The president’s legal defense team made their opening statements and now we’re in the phase where senators can submit questions to the House impeachment managers and the lawyers. But the biggest developments in the trial have arguably occurred outside the Senate chamber. The New York Times reported on the contents of former National Security Adviser John Bolton’s forthcoming book. Among other claims, the book says President Trump told Bolton he wanted military aid to Ukraine withheld until Ukraine probed Joe and Hunter Biden — in other words, the quid pro quo. There will be a vote soon about witnesses in the Senate trial. Is this trial incomplete without John Bolton’s testimony? Also: why doesn’t John Bolton just...talk? Do Republicans really believe that the president should only be accountable to the voting public and the only way to remove a president is to vote them out of office? That seems to be what they are arguing. Alan Dershowitz has made some broad statements about ...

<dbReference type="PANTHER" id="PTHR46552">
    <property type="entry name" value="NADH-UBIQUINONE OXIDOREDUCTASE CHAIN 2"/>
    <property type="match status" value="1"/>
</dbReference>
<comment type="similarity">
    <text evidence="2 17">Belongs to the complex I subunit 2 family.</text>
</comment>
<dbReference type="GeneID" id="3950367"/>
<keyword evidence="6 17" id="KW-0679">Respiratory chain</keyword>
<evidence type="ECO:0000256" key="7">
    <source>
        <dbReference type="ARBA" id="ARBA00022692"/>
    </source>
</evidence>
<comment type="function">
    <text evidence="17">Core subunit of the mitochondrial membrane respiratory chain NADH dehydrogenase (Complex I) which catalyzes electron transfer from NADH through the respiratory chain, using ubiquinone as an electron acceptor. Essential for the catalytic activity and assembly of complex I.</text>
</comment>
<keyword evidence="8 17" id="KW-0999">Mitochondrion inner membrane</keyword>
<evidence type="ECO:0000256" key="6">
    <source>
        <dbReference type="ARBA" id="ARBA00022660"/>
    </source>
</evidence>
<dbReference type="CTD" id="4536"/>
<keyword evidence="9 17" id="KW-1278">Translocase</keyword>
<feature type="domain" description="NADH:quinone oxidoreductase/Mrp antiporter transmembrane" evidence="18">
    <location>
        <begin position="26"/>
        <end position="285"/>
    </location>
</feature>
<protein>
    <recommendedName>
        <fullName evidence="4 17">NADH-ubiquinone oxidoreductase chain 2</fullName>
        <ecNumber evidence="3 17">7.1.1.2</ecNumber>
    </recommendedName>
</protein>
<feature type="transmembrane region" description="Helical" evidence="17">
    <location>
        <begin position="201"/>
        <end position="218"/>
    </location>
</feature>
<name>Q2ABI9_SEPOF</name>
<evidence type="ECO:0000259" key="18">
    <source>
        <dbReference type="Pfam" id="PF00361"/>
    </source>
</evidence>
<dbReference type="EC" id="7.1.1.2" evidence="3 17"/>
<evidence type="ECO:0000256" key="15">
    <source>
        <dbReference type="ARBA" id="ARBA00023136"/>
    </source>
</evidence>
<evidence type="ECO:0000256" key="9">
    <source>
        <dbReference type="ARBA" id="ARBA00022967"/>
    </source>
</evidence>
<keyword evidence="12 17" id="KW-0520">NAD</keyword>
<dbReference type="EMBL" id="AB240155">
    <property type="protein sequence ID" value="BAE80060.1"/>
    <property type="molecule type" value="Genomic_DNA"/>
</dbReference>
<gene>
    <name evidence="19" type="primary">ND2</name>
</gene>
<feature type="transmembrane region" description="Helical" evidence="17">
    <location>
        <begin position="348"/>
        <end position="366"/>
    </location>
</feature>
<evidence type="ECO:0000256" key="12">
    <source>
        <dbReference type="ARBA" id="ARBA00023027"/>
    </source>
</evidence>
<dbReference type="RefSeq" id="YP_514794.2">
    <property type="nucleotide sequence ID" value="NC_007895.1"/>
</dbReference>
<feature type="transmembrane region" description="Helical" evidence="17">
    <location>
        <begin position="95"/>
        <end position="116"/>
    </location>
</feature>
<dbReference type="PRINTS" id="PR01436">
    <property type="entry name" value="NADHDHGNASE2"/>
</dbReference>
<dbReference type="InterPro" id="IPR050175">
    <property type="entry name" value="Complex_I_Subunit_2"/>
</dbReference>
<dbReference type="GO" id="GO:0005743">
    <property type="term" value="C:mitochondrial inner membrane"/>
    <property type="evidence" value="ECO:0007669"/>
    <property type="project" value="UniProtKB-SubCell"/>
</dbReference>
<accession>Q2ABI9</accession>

37 MINJAN 30
Comments
All about Bolton